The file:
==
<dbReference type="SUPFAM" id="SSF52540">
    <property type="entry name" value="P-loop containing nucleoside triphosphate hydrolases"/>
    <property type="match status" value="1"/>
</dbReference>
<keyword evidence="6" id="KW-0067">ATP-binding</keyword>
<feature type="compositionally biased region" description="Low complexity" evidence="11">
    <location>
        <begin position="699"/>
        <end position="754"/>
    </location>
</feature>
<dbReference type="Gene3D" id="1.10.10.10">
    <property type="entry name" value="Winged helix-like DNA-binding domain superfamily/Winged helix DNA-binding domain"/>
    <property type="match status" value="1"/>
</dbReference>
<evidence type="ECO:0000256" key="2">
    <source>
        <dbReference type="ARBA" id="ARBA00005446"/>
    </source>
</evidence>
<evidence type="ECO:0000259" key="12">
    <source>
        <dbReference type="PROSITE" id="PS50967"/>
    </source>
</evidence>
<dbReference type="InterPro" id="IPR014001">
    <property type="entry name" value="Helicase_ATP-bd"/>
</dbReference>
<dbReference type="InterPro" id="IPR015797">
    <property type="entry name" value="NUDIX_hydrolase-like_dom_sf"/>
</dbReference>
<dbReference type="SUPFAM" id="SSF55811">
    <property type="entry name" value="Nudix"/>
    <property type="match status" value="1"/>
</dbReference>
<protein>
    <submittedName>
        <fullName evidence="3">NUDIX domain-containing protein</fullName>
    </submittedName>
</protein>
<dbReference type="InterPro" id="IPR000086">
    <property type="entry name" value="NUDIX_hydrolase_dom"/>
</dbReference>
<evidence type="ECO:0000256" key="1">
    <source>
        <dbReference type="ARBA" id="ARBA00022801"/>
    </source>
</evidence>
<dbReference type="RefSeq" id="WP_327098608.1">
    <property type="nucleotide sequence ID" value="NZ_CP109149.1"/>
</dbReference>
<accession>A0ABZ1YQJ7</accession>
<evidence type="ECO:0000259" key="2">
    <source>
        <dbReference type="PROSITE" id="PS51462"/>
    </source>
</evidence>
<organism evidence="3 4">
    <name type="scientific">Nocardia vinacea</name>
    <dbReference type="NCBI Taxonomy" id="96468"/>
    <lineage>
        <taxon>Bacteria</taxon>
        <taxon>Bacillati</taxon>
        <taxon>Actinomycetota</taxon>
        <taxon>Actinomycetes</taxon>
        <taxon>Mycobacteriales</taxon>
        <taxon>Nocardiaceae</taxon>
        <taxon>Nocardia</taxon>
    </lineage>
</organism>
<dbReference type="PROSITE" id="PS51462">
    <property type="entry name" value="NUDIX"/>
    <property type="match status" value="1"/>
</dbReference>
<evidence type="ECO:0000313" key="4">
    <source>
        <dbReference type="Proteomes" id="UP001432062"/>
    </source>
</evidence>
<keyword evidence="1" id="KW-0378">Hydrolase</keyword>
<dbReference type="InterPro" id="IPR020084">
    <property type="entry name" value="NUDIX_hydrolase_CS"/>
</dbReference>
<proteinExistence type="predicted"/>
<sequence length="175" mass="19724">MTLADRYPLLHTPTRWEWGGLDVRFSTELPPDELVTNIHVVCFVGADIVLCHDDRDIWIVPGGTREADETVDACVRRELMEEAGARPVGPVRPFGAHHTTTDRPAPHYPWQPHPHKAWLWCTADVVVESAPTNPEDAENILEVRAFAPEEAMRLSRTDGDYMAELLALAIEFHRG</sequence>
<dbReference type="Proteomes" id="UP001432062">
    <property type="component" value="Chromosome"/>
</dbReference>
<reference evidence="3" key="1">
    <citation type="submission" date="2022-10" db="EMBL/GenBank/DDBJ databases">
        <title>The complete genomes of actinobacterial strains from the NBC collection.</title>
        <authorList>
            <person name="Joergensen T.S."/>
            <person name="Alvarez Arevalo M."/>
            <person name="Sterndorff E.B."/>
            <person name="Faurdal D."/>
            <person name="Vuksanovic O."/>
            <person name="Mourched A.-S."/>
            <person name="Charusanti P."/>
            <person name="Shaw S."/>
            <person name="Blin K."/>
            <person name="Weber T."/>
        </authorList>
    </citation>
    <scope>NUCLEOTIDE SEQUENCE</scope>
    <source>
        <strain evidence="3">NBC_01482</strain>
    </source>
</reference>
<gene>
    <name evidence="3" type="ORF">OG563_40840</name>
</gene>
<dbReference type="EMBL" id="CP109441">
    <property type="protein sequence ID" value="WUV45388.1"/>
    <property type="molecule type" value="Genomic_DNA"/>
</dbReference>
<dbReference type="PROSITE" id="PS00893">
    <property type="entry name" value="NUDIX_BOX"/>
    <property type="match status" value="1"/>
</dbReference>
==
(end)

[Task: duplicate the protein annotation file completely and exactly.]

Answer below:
<dbReference type="SUPFAM" id="SSF52540">
    <property type="entry name" value="P-loop containing nucleoside triphosphate hydrolases"/>
    <property type="match status" value="1"/>
</dbReference>
<keyword evidence="6" id="KW-0067">ATP-binding</keyword>
<feature type="compositionally biased region" description="Low complexity" evidence="11">
    <location>
        <begin position="699"/>
        <end position="754"/>
    </location>
</feature>
<dbReference type="Gene3D" id="1.10.10.10">
    <property type="entry name" value="Winged helix-like DNA-binding domain superfamily/Winged helix DNA-binding domain"/>
    <property type="match status" value="1"/>
</dbReference>
<evidence type="ECO:0000256" key="2">
    <source>
        <dbReference type="ARBA" id="ARBA00005446"/>
    </source>
</evidence>
<evidence type="ECO:0000259" key="12">
    <source>
        <dbReference type="PROSITE" id="PS50967"/>
    </source>
</evidence>
<dbReference type="InterPro" id="IPR014001">
    <property type="entry name" value="Helicase_ATP-bd"/>
</dbReference>
<dbReference type="InterPro" id="IPR015797">
    <property type="entry name" value="NUDIX_hydrolase-like_dom_sf"/>
</dbReference>
<dbReference type="SUPFAM" id="SSF55811">
    <property type="entry name" value="Nudix"/>
    <property type="match status" value="1"/>
</dbReference>
<protein>
    <submittedName>
        <fullName evidence="3">NUDIX domain-containing protein</fullName>
    </submittedName>
</protein>
<dbReference type="InterPro" id="IPR000086">
    <property type="entry name" value="NUDIX_hydrolase_dom"/>
</dbReference>
<evidence type="ECO:0000256" key="1">
    <source>
        <dbReference type="ARBA" id="ARBA00022801"/>
    </source>
</evidence>
<dbReference type="RefSeq" id="WP_327098608.1">
    <property type="nucleotide sequence ID" value="NZ_CP109149.1"/>
</dbReference>
<accession>A0ABZ1YQJ7</accession>
<evidence type="ECO:0000259" key="2">
    <source>
        <dbReference type="PROSITE" id="PS51462"/>
    </source>
</evidence>
<organism evidence="3 4">
    <name type="scientific">Nocardia vinacea</name>
    <dbReference type="NCBI Taxonomy" id="96468"/>
    <lineage>
        <taxon>Bacteria</taxon>
        <taxon>Bacillati</taxon>
        <taxon>Actinomycetota</taxon>
        <taxon>Actinomycetes</taxon>
        <taxon>Mycobacteriales</taxon>
        <taxon>Nocardiaceae</taxon>
        <taxon>Nocardia</taxon>
    </lineage>
</organism>
<dbReference type="PROSITE" id="PS51462">
    <property type="entry name" value="NUDIX"/>
    <property type="match status" value="1"/>
</dbReference>
<evidence type="ECO:0000313" key="4">
    <source>
        <dbReference type="Proteomes" id="UP001432062"/>
    </source>
</evidence>
<keyword evidence="1" id="KW-0378">Hydrolase</keyword>
<dbReference type="InterPro" id="IPR020084">
    <property type="entry name" value="NUDIX_hydrolase_CS"/>
</dbReference>
<proteinExistence type="predicted"/>
<sequence length="175" mass="19724">MTLADRYPLLHTPTRWEWGGLDVRFSTELPPDELVTNIHVVCFVGADIVLCHDDRDIWIVPGGTREADETVDACVRRELMEEAGARPVGPVRPFGAHHTTTDRPAPHYPWQPHPHKAWLWCTADVVVESAPTNPEDAENILEVRAFAPEEAMRLSRTDGDYMAELLALAIEFHRG</sequence>
<dbReference type="Proteomes" id="UP001432062">
    <property type="component" value="Chromosome"/>
</dbReference>
<reference evidence="3" key="1">
    <citation type="submission" date="2022-10" db="EMBL/GenBank/DDBJ databases">
        <title>The complete genomes of actinobacterial strains from the NBC collection.</title>
        <authorList>
            <person name="Joergensen T.S."/>
            <person name="Alvarez Arevalo M."/>
            <person name="Sterndorff E.B."/>
            <person name="Faurdal D."/>
            <person name="Vuksanovic O."/>
            <person name="Mourched A.-S."/>
            <person name="Charusanti P."/>
            <person name="Shaw S."/>
            <person name="Blin K."/>
            <person name="Weber T."/>
        </authorList>
    </citation>
    <scope>NUCLEOTIDE SEQUENCE</scope>
    <source>
        <strain evidence="3">NBC_01482</strain>
    </source>
</reference>
<gene>
    <name evidence="3" type="ORF">OG563_40840</name>
</gene>
<dbReference type="EMBL" id="CP109441">
    <property type="protein sequence ID" value="WUV45388.1"/>
    <property type="molecule type" value="Genomic_DNA"/>
</dbReference>
<dbReference type="PROSITE" id="PS00893">
    <property type="entry name" value="NUDIX_BOX"/>
    <property type="match status" value="1"/>
</dbReference>